In 2008, I set off to walk from Georgia to Maine on the Appalachian Trail. After 1,600 miles, a fractured foot cut my hike short in Massachusetts. Although I didn’t reach my objective, the journey was an adventure that I’ll never forget. We’ve put together a short guide that will get you well on your way to completing your first thru-hike, section-hike, or even your first overnight backpacking trip. With most hikers beginning their treks in late spring, now is the perfect time to start planning your hike and getting in shape to hit the ground running – or rather, walking at a brisk pace.
Maybe you’ve read Bill Bryson’s “A Walk In The Woods,” Cheryl Strayed’s “Wild,” or seen the popular film adaptations. Maybe you’ve been craving the solitude and Walt Whitman-esque connection with nature. Whatever your inspiration, the experience itself will be far beyond anything you could ever imagine. In our opinion, it is only when life slows down to placing one foot in front of the other that you can truly appreciate the world around you.
On my hike, I met bears, almost stepped on rattlesnakes, had beers with a former MMA fighter and his pal “Hammer,” slept under bridges, was informed by a bus station porter that I was the “baddest motherf#%&%# alive!,” was stalked by coyotes, slept under the stars, contracted Lyme disease, ate my weight at all-you-can-eat buffets, hitchhiked across counties, had S’Mores for dinner, hiked mountains by moonlight, relied on the kindness of strangers, met the best people, met the worst people, and met what was buried down inside myself. But most importantly, I saw America. One step at a time.
The Appalachian Trail begins on Springer Mountain in northern Georgia (about two hours north of Atlanta) and snakes its way north, through fourteen states, to the summit of Mt. Katahdin in Maine. The trail spans over 2,100 miles, and has an elevation gain that is the equivalent of hiking from sea level to the summit of Mt. Everest sixteen times! Given these difficulties, most thru-hikers take 5-6 months to hike the trail in its entirety.
Unless you’ve served in the military, spending six months hiking may be one of the most challenging things you’ll ever accomplish. And perhaps most difficult of all, are the mental struggles: Being away from friends and family, slogging through miles of mud during a downpour, craving the feeling of warmth; all while knowing that you chose this – you can quit anytime you want. But once you’re finished – even if your goal was only a few weeks or a month hiking – you’ll never see the world (or the people in it) the same again.
Weight is key. In the words of our buds at Mount Inspiration: “Everything you carry should be light.” Some thru-hikers are known to remove the handles from their toothbrushes to shave weight, while others carry two-pound wedges of cheese. Most people, however, can find a happy medium, balancing creature comforts with the necessities.
One of the most important items is your everyday clothes; you’ll wear them day after day and mile after mile, so if they’re uncomfortable, you’re in for a long 2,100 miles. As for your what to wear, synthetic (i.e. not cotton) clothing is a must! For your everyday shirt, make sure it’s something that’s light and dries quickly to keep you cool on hot, sticky days and warm on long cold nights. Our pick is the Free Fly Bamboo Motion Tee. It hits all the requirements, plus the bamboo fabric is naturally odor resistant (your hiking friends will thank you) making it the perfect hiking shirt. For bottoms, a pair of lightweight hiking or running shorts will do just fine, provided they have pockets and are durable enough to last for months of everyday abuse.
And maybe most important, for underwear, make sure they’re synthetic, soft against the skin, and for men, they should be *ahem* supportive. For ladies, Knix Wear’s line of active intimates fit the bill with their comfortable, quick-drying, and odor resistant fabrics that can double as swimsuit when you decide to spend a hot afternoon at a swimming hole. Similarly, the Free Fly Men’s Boxer Briefs will serve you so well that you may never want to switch back to your usual choice.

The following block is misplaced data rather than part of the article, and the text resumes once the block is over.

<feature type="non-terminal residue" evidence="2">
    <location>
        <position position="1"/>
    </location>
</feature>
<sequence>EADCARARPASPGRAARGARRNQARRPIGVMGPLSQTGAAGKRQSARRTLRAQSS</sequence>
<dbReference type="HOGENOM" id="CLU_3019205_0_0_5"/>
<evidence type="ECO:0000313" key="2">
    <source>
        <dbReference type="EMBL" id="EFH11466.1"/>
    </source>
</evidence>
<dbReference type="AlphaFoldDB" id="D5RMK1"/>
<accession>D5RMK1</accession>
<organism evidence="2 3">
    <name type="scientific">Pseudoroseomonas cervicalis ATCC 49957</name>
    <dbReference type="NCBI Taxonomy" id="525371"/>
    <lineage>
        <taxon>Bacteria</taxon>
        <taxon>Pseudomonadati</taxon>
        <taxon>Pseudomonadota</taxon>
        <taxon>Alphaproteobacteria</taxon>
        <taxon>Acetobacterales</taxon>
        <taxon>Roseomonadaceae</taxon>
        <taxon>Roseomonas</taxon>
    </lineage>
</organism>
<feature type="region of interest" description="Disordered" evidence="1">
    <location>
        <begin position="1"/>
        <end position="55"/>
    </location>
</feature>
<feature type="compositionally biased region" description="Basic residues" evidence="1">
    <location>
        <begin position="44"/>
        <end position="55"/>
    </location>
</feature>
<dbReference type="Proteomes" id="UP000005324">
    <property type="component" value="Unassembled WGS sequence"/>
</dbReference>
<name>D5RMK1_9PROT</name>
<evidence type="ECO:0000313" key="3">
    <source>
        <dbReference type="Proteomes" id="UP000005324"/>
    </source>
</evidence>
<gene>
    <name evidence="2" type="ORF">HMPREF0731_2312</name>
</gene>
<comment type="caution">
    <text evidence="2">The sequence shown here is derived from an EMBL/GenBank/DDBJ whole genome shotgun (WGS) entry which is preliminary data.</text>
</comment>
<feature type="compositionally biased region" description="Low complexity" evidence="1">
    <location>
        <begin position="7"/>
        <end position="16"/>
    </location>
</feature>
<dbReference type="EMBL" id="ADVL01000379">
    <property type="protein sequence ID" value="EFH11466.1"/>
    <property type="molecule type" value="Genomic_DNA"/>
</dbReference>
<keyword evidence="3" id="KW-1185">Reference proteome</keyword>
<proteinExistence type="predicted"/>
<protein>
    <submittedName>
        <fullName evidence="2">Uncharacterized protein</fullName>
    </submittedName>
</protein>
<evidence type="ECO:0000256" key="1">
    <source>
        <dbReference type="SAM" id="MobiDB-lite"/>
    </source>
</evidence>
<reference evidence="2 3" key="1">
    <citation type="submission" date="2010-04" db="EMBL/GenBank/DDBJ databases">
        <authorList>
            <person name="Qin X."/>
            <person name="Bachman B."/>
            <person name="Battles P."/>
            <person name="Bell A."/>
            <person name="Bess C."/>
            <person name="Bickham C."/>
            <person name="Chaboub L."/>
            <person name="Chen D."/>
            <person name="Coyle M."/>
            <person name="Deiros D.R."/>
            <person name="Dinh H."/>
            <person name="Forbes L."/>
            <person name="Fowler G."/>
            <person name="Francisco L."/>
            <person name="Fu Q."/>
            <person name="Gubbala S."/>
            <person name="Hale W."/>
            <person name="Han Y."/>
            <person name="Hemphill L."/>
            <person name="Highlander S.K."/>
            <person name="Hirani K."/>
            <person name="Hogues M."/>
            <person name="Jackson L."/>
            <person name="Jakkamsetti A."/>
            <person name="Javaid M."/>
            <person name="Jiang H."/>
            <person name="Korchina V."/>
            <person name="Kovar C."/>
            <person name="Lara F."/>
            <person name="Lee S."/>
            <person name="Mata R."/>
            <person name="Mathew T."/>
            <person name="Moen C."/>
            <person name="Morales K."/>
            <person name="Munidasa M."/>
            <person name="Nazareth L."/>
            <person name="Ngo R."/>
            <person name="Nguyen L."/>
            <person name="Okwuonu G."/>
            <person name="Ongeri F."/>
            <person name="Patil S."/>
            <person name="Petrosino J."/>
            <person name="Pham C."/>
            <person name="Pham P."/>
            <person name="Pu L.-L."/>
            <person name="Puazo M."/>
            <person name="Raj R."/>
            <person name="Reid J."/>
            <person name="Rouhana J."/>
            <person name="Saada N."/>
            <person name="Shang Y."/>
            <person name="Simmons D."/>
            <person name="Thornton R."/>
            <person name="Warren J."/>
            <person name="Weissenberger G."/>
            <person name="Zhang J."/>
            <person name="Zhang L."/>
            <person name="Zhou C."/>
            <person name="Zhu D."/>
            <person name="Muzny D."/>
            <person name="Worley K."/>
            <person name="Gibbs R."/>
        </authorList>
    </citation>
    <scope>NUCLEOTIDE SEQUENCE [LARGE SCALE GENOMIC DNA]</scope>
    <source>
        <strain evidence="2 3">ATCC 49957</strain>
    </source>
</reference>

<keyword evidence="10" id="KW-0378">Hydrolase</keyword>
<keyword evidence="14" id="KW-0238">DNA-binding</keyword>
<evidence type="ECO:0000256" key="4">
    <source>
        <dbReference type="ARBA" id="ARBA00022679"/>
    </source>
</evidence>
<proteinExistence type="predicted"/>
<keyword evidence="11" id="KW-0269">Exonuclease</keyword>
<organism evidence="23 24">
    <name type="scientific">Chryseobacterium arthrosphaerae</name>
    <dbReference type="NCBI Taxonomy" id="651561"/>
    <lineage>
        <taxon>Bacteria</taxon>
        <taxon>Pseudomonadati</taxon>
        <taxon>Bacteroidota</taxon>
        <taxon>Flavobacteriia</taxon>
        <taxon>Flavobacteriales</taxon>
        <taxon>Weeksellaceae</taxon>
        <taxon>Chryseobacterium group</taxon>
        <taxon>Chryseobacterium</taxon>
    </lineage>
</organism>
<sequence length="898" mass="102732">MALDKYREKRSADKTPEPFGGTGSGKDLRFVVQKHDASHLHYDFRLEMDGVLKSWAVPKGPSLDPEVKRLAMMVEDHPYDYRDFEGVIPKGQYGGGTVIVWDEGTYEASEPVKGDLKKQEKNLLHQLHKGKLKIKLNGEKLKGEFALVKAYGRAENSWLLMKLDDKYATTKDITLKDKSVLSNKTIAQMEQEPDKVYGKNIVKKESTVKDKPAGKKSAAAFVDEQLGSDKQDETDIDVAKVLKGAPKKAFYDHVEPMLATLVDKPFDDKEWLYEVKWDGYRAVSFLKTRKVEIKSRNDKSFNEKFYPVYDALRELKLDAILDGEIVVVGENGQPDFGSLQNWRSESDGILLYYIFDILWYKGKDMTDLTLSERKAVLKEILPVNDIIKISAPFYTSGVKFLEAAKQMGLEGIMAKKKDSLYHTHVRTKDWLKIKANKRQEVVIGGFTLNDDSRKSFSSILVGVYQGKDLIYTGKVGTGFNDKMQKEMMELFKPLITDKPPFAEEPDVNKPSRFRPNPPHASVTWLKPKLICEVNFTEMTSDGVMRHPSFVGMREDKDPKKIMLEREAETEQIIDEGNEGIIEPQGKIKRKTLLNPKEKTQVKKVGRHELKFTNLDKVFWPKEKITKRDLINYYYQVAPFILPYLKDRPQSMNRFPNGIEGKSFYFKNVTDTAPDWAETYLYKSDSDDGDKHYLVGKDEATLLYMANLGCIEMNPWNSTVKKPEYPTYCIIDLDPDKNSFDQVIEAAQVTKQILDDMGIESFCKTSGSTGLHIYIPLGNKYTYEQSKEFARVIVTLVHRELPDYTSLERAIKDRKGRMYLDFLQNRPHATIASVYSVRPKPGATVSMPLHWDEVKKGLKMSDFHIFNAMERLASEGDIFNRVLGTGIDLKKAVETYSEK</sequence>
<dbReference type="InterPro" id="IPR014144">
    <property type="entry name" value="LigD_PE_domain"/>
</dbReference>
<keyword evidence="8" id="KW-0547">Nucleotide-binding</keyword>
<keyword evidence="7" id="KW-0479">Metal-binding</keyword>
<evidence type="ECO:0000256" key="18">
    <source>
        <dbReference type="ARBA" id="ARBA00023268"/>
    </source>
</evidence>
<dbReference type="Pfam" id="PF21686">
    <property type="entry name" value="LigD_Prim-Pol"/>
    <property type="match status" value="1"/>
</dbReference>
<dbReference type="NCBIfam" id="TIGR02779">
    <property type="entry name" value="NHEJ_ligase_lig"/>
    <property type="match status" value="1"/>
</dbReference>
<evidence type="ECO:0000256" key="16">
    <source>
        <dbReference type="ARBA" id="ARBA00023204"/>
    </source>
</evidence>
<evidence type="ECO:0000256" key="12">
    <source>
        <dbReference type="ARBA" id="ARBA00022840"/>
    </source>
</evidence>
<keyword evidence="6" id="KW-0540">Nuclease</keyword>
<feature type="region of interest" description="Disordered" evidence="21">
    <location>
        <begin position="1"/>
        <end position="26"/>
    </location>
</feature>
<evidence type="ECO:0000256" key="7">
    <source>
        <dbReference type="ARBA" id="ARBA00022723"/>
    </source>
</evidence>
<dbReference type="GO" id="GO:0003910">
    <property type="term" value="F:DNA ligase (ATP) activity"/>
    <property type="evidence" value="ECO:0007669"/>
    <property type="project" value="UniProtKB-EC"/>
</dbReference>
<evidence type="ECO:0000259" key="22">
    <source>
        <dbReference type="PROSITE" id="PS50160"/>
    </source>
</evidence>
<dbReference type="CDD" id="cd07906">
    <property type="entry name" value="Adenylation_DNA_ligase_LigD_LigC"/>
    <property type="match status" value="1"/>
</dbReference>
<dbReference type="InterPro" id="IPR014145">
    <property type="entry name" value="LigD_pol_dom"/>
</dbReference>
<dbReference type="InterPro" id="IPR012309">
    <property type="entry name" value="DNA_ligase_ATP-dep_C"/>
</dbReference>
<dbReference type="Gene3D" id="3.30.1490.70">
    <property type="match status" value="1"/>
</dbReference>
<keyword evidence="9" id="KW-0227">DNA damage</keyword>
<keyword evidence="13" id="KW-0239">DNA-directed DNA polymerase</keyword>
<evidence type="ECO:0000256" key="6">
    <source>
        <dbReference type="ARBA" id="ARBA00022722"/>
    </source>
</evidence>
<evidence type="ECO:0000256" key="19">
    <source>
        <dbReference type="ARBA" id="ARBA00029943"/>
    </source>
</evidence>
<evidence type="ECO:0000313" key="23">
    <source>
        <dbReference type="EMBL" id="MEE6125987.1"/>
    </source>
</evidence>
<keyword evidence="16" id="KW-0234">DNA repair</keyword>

For footwear, we generally eschew traditional hiking boots and choose a trustworthy pair of trail running shoes. They’re light and offer better ventilation, but still provide excellent traction. You’ll move quicker, your feet will be cooler, and you’ll thank us on that umpteenth uphill.
If hiking were sailing, then your backpack (or “pack”) would be your ship. It carries everything you own, protects your belongings, and provides a dry seat when foul weather pins you down. And like a ship, it needs to be big enough to transport your goods, yet not so big as to slow you down. So do a bit of research. Find something that’s light, yet sturdy and durable. Be sure to test them out in person. The pack should fit tightly but comfortably around your hips (yes, you will use that waist buckle) and the shoulder straps should fit snuggly on your shoulders without feeling uncomfortable. When loaded, you should feel the weight of the pack on your hips, rather than pulling on your back or shoulders. We’re big fans of Granite Gear packs, and we use them for just about every outdoors activity. .
As for your camp setup, you’ll need a stove, water, and shelter to get you through the night.
Small and lightweight is the way to go for stoves. Canister gas stoves are most popular amongst thru-hikers, and denatured alcohol stoves perform excellently while saving weight (you can even Google how to make your own stove). We could write an entire book on choosing the right water purification system, so suffice it to say: choose something that’s light, reliable, and easy to clean. For the summer months, a hiking hammock with tarp makes the perfect place to lay your head and keeps you off of the ground during downpours. For the cooler months (or if you’re not a fan of hammocks), there are an abundance of lightweight tents available; we recommend finding a good compromise between weight and interior space. And for your sleeping bag, a synthetic-fill bag is best for long-distance hiking as it will keep you warm when wet– a likely scenario over the course of six months in the mountains. As with any gear, be sure to take it for a test run in the field before committing it to full time use.
And perhaps most importantly, make sure you have one set of clothes strictly designated for wearing around camp and sleeping. Both mentally and physically, there’s nothing better than changing into a (relatively) clean and dry set of clothes before crawling into your sleeping bag every night. As a bonus, you’ll also have a spare set of clothes to wear when doing laundry.
Getting In Shape